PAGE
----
Do local authorities in Norway want to buy the Sputnik vaccine?
Several mayors in the Troms og Finnmark county are in favour of the government ordering the Sputnik vaccine, named after the first satellite sent up into space.
Acting mayor of border municipality Sør-Varanger, Pål Gabrielsen and Hammerfest mayor Marianne Sivetsen Næss have told broadcaster NRK they want access to the Sputnik vaccine.
However, there haven’t been any calls from local authorities in the rest of the country for the government to order the Russian vaccine.
Why do they want it?
Gabrielsen told NRK that he believes that municipalities are being forced to compete with each other as there are not enough vaccine doses to go around.
“This is a situation that should have been avoided by us asking Russia for access to the Sputnik vaccine,” he said.
He also believes that Norway’s vaccination process would be sped if access to the Russian vaccine is granted, especially in wake of the recent tweak to the vaccination strategy, which will see some vaccines diverted from areas with lower infection rates, including rural areas in the north, towards Oslo and outlying regions, which have seen more spread of the virus.
What does the government have to say?
So far, the Norwegian government has not announced any plans to adopt the Sputnik vaccine. However, the Norwegian Institute of Public Health (NIPH) is continually reviewing and updating its vaccination strategy.
The director of the health authority, Camilla Stoltenberg, recently told NRK that it will be prolonging the period between doses for mRNA vaccines and adopting the AstraZeneca vaccine for use on over 65´s on the back of new data.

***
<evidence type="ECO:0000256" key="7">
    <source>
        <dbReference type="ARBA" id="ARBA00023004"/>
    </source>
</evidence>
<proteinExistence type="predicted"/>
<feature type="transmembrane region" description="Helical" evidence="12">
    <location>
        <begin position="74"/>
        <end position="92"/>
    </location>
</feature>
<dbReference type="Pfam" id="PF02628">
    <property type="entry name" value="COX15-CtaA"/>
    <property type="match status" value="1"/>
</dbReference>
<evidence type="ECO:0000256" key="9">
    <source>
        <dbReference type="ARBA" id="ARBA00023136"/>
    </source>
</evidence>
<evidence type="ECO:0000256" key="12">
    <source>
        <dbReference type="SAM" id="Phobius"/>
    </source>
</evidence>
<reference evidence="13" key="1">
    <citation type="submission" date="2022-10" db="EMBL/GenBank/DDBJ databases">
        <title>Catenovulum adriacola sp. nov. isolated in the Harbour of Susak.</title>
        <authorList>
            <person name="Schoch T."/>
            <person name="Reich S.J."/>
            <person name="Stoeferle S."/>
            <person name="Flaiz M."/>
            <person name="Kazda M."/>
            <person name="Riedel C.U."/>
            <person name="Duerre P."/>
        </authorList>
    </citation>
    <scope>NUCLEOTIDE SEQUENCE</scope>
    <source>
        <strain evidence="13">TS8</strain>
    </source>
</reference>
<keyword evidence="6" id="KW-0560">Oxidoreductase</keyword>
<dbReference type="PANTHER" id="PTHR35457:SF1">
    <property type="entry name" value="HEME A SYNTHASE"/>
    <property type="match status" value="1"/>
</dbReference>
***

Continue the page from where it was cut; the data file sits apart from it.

How likely is it to happen?
It is looking increasingly likely that Norway and other European countries will see use of the Sputnik vaccine at some point.
At the moment the Sputnik vaccine is not yet approved by the European Medicines Agency (EMA) for use. Some of the mayors in Finnmark are only in favour of the vaccine if it does get approval.
The Russian vaccine is currently in the process of gaining EMA approval and has been accepted for assessment via ‘rolling review’, in which the producer sends in data to the agency on an ongoing basis, newspaper VG reported on Thursday.
In a statement, EMA said it had decided to commence the approval process based on data from clinical studies of adults which indicate that the Sputnik vaccine produces the necessary immunity against Covid-19.
Russia approved the vaccine for use domestically in August last year, at which point at had not seen wide-scale clinical trials, a break with normal procedure for developing vaccines. The country has also been criticised for a lack of transparency over results.
But promising data showing high levels of efficacy with the Sputnik vaccine was published in February 2021.
If the EMA approves the vaccine, it will automatically also be approved for use in Norway.
However, by the time we might see the vaccine in Norway, the country’s supply issues are likely to have been eased by much larger deliveries of other vaccines arriving in May and June.